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NCJ Number: 228665 Find in a Library
Title: Attributions for Different Types of Traumatic Events and Post-Traumatic Stress Among Women
Journal: Journal of Aggression, Maltreatment, & Trauma  Volume:18  Issue:5  Dated:July-August 2009  Pages:499-515
Author(s): Heidi M. Zinzow; Joan L. Jackson
Date Published: August 2009
Page Count: 17
Publisher: http://www.taylorandfrancis.com 
Type: Report (Study/Research)
Format: Article
Language: English
Country: United States of America
Annotation: This study of 424 female undergraduates who previously experienced a serious accident, natural disaster, child abuse, or adult interpersonal violence, examined the link between individuals’ perceptions of the nature and causes of the traumatic event they had experienced and the resulting symptoms of posttraumatic stress disorder (PTSD).
Abstract: The results confirm that trauma survivors tend to make different types of attributions for different events. Analyses showed the more stable attributions were associated with increased PTSD symptoms for sexual-assault survivors and decreased PTSD symptoms for natural-disaster survivors. In addition, disaster survivors differed from those who endured other types of events. The interaction between stability and event type may be related to the different meanings offered by stable attributions in the context of different events; for example, a stable attribution for sexual assault may reflect the development of negative schemas about oneself or the world, such as “I am always to blame for negative events” or “terrible people will always be trying to hurt me.” This process can be situated within theories of PTSD that relate perceived uncontrollability and incompetence to PTSD. In addition, a path model showed a significant indirect effect for global attributions in relating event type to PTSD symptoms above and beyond the influence of event severity and trauma history. As expected, interpersonal-violence survivors exhibited the highest levels of global attributions. Interpersonal causes are more likely to remain present to impact other areas of a person’s life, in contrast to fleeting environmental causes related to a natural disaster. The 424 women were administered the Traumatic Events Questionnaire, which assessed their experience with 11 types of traumatic events. Six of these events were the focus of the study. They were also administered the Attributional Style Questionnaire, which measured attributions for traumatic events, as well as the Purdue PTSD Scale-Revised, which measured PTSD symptoms. 2 tables, 2 figures, and 49 references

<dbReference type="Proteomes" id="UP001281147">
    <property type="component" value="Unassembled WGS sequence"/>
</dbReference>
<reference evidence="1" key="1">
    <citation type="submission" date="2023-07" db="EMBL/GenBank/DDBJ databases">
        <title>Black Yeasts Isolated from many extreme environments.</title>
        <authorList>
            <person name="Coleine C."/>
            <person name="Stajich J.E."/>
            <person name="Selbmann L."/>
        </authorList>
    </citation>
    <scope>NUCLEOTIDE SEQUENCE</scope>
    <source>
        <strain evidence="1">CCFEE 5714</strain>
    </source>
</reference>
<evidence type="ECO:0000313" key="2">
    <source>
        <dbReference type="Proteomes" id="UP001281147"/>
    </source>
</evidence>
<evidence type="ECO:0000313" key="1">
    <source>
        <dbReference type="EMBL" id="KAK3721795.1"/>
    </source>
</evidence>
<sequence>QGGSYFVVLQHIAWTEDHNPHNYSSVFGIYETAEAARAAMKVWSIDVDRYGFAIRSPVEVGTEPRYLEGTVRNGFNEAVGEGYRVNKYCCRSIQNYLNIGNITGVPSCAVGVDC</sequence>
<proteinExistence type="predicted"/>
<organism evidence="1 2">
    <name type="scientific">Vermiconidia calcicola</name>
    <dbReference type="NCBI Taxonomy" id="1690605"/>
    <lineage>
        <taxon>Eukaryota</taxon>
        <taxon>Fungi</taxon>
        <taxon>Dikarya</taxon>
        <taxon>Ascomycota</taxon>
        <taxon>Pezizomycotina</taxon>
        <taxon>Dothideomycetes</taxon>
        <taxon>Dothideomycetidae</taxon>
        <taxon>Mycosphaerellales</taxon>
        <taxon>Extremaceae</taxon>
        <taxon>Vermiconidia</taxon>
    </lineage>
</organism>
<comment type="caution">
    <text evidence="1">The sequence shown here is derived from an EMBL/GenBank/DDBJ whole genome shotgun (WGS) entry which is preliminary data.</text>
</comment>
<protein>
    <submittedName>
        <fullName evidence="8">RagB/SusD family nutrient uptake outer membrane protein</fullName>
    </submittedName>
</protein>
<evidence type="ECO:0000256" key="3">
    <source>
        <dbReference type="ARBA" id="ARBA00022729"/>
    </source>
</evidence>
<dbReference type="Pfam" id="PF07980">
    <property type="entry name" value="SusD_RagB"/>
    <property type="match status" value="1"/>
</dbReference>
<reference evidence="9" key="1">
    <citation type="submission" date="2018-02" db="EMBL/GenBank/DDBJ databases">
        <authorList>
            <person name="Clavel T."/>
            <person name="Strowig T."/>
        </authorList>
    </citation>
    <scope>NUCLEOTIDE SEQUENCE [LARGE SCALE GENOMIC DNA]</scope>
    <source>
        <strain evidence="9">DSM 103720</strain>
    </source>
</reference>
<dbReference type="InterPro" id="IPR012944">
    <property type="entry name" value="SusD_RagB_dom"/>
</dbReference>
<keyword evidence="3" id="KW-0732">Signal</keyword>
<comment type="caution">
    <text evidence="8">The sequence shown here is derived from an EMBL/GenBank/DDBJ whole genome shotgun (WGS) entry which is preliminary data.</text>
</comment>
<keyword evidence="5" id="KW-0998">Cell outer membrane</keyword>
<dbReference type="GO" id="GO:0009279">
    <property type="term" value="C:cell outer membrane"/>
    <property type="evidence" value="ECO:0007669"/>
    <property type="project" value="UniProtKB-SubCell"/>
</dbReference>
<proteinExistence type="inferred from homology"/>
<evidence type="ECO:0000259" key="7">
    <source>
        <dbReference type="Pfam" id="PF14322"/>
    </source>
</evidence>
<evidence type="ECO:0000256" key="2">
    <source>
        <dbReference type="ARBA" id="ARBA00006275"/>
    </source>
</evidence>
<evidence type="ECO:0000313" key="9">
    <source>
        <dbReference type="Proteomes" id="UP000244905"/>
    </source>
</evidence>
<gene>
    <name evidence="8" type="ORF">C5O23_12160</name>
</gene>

Main Term(s): Female victims
Index Term(s): Domestic assault; Post-trauma stress disorder (PTSD); Psychological victimization effects; Self concept; Sexual assault trauma; Sexual assault victims; Victim attitudes; Victims of violent crime
To cite this abstract, use the following link:
http://www.ncjrs.gov/App/publications/abstract.aspx?ID=250685

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